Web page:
- Helping regulate transmission of nerve impulses.
- Helping your brain communicate with your muscles.
Salt: The Treasure of the Empires
- Pliny the Elder, a Roman author, born AD 23, wrote that “[I]n Rome… the soldier's pay was originally salt and the word salary derives from it…”
- As early as 550 BC the Hebrew Book of Ezra told us that accepting salt was synonymous with taking pay. Depending on the translation of Ezra 4:14, the servants of King Artaxerxes I of Persia explain their loyalty as "because we have eaten the salt of the palace".
- The royal rulers of the Incan civilization cherished the intricate salt ponds of Maras as a gift from the Gods.
- Even in more recent history, African and European explorers were known to trade one ounce of salt for an ounce of gold.
"For thousands of years, across so many cultures and civilizations, salt has been revered as a prized possession."
Which Salt Should We Eat?
Much of the on-going confusion as to whether salt is good or bad for you, could boil down to the ever stronger notion that unrefined real foods are far healthier than anything man can process and create in the lab. How different is processed table salt to real unrefined salt?
Natural salts are 84% sodium chloride with the remaining 16% made up of naturally occurring minerals.
However, processed salt is 98% sodium chloride, with the remaining 2% made up of man-made chemicals, such as anti-caking and flow agents, moisture absorbents and aluminium hydroxide (aluminium is a light alloy that deposits in your brain and is a potential cause of Alzheimer’s), amongst others.
The negative effects often associated with salt can be due to the fact that (after a harsh chemical process!) table salt is stripped off its natural mineral content, lacking important minerals such as magnesium. It’s then also bleached to achieve the white appearance we’re all so used to.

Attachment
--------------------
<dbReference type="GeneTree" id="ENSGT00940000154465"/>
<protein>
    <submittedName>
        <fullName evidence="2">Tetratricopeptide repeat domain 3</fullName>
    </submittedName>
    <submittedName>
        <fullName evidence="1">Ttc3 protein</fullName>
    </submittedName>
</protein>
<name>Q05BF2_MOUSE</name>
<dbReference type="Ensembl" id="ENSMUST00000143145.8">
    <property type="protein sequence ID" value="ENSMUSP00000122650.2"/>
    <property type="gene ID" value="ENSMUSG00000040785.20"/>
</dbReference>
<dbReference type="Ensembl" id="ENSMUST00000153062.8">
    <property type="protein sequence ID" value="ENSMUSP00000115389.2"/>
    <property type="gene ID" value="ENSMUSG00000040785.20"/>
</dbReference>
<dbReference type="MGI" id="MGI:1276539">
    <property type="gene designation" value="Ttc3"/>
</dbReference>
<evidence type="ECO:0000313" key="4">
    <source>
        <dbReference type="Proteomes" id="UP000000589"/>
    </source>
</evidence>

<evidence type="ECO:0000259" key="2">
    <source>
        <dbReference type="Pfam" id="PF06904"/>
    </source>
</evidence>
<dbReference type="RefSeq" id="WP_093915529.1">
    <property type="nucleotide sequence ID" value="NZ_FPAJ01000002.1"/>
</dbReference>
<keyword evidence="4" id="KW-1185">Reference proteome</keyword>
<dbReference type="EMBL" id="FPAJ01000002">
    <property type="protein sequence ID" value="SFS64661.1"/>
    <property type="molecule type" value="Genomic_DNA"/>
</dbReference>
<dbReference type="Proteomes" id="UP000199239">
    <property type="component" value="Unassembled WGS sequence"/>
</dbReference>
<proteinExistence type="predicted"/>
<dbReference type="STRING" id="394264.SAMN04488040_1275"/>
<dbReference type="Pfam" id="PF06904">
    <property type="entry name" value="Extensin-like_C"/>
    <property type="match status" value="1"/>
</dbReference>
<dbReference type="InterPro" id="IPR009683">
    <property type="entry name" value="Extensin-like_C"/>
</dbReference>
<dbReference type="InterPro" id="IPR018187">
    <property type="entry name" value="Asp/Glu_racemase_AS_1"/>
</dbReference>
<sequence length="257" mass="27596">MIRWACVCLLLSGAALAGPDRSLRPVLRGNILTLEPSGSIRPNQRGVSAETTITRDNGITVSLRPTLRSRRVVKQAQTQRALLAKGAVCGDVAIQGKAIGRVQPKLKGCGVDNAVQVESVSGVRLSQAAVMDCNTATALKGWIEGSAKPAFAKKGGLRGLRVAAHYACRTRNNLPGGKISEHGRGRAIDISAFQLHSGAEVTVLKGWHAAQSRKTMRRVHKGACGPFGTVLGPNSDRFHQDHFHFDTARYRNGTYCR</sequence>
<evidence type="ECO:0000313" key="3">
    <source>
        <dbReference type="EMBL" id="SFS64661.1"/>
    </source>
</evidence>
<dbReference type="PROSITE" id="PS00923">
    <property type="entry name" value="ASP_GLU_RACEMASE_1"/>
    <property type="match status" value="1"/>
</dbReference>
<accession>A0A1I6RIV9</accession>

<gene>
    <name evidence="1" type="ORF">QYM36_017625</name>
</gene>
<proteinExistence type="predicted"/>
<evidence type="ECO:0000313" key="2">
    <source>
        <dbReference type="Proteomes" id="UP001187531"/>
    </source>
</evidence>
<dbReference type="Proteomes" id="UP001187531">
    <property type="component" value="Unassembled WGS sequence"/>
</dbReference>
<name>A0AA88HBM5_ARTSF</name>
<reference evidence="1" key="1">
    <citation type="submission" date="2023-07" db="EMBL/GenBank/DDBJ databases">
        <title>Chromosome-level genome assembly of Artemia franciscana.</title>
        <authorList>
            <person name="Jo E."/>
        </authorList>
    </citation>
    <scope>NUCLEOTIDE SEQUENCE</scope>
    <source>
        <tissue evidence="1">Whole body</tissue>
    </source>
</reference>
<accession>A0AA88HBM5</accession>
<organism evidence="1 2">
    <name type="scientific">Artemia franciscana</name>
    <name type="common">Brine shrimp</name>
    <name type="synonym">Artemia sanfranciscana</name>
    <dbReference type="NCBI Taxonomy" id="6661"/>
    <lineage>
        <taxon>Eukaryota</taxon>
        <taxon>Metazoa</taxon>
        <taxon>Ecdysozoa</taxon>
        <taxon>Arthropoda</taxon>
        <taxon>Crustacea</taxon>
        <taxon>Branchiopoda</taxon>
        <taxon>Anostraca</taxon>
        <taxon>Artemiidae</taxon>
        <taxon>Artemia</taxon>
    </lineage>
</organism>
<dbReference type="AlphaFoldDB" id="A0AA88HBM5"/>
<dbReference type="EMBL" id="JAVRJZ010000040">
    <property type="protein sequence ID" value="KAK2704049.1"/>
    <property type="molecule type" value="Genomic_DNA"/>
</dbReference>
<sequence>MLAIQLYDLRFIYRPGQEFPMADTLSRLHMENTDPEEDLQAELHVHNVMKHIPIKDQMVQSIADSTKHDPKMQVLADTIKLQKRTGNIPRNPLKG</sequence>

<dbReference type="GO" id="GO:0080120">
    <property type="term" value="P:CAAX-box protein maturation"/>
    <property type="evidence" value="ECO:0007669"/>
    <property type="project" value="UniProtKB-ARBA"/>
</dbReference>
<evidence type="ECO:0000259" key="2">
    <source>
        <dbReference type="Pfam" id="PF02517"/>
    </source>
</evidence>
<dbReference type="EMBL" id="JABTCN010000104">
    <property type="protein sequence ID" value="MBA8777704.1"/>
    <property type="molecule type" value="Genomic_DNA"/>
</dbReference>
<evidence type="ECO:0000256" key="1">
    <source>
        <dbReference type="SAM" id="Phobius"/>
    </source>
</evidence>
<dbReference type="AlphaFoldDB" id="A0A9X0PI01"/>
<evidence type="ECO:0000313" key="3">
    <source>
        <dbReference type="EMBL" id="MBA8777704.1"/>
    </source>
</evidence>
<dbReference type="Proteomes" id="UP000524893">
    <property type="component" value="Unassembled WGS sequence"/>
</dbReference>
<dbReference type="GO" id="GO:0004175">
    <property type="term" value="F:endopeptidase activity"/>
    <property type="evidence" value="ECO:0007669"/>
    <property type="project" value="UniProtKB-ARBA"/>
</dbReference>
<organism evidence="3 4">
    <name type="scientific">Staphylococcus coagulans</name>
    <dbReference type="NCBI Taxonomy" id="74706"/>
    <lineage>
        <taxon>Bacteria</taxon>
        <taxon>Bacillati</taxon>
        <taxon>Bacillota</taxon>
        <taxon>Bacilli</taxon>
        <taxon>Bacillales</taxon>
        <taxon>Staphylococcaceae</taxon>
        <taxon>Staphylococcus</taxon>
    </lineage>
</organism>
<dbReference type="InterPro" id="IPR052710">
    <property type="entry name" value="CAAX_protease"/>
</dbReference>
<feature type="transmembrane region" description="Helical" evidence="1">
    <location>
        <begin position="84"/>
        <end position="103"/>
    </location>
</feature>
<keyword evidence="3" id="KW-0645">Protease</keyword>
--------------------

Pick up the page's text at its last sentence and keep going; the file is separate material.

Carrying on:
"Table salt undergoes a harsh chemical process where it’s stripped of its minerals and bleached to appear white."
Our top recommendation for your salt: Himalayan pink salt.
It contains 84 trace minerals! You can think about it as a multi-mineral supplement. It’s formed within the rocks of the Himalayan mountains over millions of years, from ancient prehistoric seas. It’s far from any impurities and industrial contaminants.
OB Tip: Himalayan salt that’s mined deeper underneath the mountains is considered purer and higher quality as it’s formed under huge pressure – look for salt that is mined at least 5,000 feet deep (as cheaper products may be collected near the top of the mountain, therefore are less pure).
Other high quality natural salts to look into would be Utah beds salt and Celtic Sea Salt®
HOW MUCH SALT IS OK?
Looking at the presented evidence and hearing out the experts, we would suggest:
- Replace any processed table salts with natural high quality salts of the earth
- Salt your food to taste in moderation and don’t go overboard.
- Don’t fear and shun this essential source of minerals that your body needs for good health.
Let us know what you think! Have you been staying away from salt? Have you tried Himalayan, Celtic Sea or other salts? Which ones are your favourite?
Heterogeneity of blood pressure response to dietary sodium restriction in normotensive adults.
J Chronic Dis. 1987;40(3):245-50.
Authors: Miller JZ, Weinberger MH, Daugherty SA, Fineberg NS, Christian JC, Grim CE.
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Urinary sodium and potassium excretion and risk of cardiovascular events.
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Authors: O’Donnell MJ1, Yusuf S, Mente A, Gao P, Mann JF, Teo K, McQueen M, Sleight P, Sharma AM, Dans A, Probstfield J, Schmieder RE.
Fatal and nonfatal outcomes, incidence of hypertension, and blood pressure changes in relation to urinary sodium excretion.
JAMA. 2011 May 4;305(17):1777-85. doi: 10.1001/jama.2011.574.
Authors: Stolarz-Skrzypek K1, Kuznetsova T, Thijs L, Tikhonoff V, Seidlerová J, Richart T, Jin Y, Olszanecka A, Malyutina S, Casiglia E, Filipovský J, Kawecka-Jaszcz K, Nikitin Y, Staessen JA; European Project on Genes in Hypertension (EPOGH) Investigators.